NOAA project to investigate impacts of shallow water hypoxia in Chesapeake Bay


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Researchers examine 'night and day swings' in oxygen depletion on finfish and oyster habitat.

NOAA has awarded a team of researchers, led by the Smithsonian Institution, $634,047 as part of a planned five-year grant, estimated at nearly $1.6 million, to predict the impact of hypoxia on commercially and ecologically important finfish and oysters living in the shallow waters of the Chesapeake Bay.

Results of this study will help Bay area officials pinpoint key areas for habitat and fisheries restoration, and better protect shallow water habitat that serves a critical nursery function.

Hypoxia is a condition in which dissolved oxygen in the water becomes too low to support most life or compromises the growth, reproduction and immune responses of organisms. Although hypoxia can occur naturally, it is often worsened or caused by excess nutrients from human activities such as agriculture and the burning of fossil fuels.

The deep waters of the Chesapeake's main stem, as well as some of its tributaries, experience hypoxia every summer. As oxygen monitoring has increased in shallower, near-shore areas of the estuary, it has also become apparent that many of these habitats experience day-night "swings" in oxygen concentrations that result in low oxygen during night and early morning hours.

The study will examine whether daily hypoxia can result in declines in fish production and biomass. The study will focus on species with significant commercial value for the region, including summer flounder, striped bass, white perch and the eastern oyster, as well as important prey fish such as weakfish and mummichog.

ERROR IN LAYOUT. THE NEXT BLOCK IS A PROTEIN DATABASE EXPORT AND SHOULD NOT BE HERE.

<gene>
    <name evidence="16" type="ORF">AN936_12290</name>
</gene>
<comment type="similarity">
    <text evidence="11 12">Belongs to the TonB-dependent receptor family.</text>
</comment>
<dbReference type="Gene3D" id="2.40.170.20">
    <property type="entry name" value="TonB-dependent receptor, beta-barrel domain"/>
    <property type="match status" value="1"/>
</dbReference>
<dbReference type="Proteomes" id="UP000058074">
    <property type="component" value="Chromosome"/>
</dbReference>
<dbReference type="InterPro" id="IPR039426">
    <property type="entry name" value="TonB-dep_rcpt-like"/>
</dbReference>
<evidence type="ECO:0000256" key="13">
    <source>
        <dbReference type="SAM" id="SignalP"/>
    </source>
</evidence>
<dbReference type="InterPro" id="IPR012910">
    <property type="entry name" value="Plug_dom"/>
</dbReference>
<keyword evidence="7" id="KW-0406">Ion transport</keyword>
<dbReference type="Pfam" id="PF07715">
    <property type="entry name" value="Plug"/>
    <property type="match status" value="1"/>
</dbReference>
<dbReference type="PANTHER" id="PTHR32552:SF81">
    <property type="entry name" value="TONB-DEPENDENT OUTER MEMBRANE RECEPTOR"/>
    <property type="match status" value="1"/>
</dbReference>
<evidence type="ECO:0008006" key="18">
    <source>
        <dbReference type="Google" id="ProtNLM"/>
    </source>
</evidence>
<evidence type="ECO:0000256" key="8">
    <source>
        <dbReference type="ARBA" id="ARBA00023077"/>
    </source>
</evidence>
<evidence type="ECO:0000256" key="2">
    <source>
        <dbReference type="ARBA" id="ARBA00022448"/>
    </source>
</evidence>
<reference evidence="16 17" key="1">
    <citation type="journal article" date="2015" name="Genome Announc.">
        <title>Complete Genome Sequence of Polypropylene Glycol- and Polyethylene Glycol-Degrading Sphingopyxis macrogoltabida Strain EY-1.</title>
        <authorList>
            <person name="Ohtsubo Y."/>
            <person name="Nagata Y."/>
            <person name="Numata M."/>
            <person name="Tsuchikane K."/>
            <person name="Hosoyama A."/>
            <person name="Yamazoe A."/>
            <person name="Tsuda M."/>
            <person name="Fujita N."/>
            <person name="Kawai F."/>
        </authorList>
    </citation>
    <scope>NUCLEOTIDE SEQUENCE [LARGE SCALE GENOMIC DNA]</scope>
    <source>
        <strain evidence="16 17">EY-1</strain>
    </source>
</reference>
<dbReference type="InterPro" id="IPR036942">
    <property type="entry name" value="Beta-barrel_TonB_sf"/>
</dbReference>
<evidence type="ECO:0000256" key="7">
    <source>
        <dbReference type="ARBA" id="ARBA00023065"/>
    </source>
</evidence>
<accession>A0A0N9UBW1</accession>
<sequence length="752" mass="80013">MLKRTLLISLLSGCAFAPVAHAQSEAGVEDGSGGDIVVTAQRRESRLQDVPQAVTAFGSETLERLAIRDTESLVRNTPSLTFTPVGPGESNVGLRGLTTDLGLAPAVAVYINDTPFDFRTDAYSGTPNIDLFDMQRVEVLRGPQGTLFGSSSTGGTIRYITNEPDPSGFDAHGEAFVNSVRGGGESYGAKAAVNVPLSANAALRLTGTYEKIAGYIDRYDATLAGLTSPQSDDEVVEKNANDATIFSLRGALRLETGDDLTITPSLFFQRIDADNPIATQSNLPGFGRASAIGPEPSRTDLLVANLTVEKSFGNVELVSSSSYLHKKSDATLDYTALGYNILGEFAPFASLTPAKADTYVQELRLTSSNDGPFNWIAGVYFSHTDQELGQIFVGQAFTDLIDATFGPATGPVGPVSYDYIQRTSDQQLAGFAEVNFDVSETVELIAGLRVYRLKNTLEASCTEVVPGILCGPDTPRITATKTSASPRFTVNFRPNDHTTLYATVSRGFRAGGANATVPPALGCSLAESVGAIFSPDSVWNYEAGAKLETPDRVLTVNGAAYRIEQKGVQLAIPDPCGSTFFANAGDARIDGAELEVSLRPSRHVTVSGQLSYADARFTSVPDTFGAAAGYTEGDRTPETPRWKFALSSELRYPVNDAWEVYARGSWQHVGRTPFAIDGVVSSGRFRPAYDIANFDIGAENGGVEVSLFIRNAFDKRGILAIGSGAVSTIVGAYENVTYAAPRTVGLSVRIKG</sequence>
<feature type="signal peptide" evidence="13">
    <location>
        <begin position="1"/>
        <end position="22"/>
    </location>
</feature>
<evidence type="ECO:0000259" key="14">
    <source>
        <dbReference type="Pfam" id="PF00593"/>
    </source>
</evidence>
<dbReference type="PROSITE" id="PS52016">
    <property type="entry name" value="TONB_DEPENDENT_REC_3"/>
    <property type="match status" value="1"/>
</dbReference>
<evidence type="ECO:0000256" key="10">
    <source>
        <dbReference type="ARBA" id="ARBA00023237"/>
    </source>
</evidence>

Researchers also plan to study acidification in the Chesapeake Bay, which is linked to hypoxia and may exacerbate its impact on fish and oysters.

"This research will enhance our efforts to accelerate the restoration of Chesapeake Bay and contribute to the re-establishment of fisheries that have suffered steep declines during the past decades. The Bay provides thousands of jobs to the region, and we have a responsibility to improve the health of this treasured resource for generations to come," Sen. Benjamin L. Cardin (D-MD) said.

"Finding out when and where low oxygen 'swings' occur will help state and federal agencies make important management decisions related to the Bay's coastal and marine ecosystems," said Peyton Robertson, director of the NOAA Chesapeake Bay Office and chair of the Chesapeake Bay Program's Fisheries Goal Team. "I'm pleased that this research will draw on some of the top-notch scientists from academic institutions and federal and state governments to more clearly define the effects of hypoxia on finfish and oysters, enabling us to better protect and restore their habitats."

The research team, led by Denise Breitburg, Ph.D., of the Smithsonian Environmental Research Center, includes scientists from the University of Delaware and Louisiana State University who will collaborate closely with state and federal management agencies, including NOAA's Chesapeake Bay Office, EPA's Chesapeake Bay Program and Maryland's Department of Natural Resources.

First-year funding has been awarded to the University of Delaware ($246,844), Louisiana State University ($74,834) and the Smithsonian Institution's Environmental Research Center in Maryland ($312,369).

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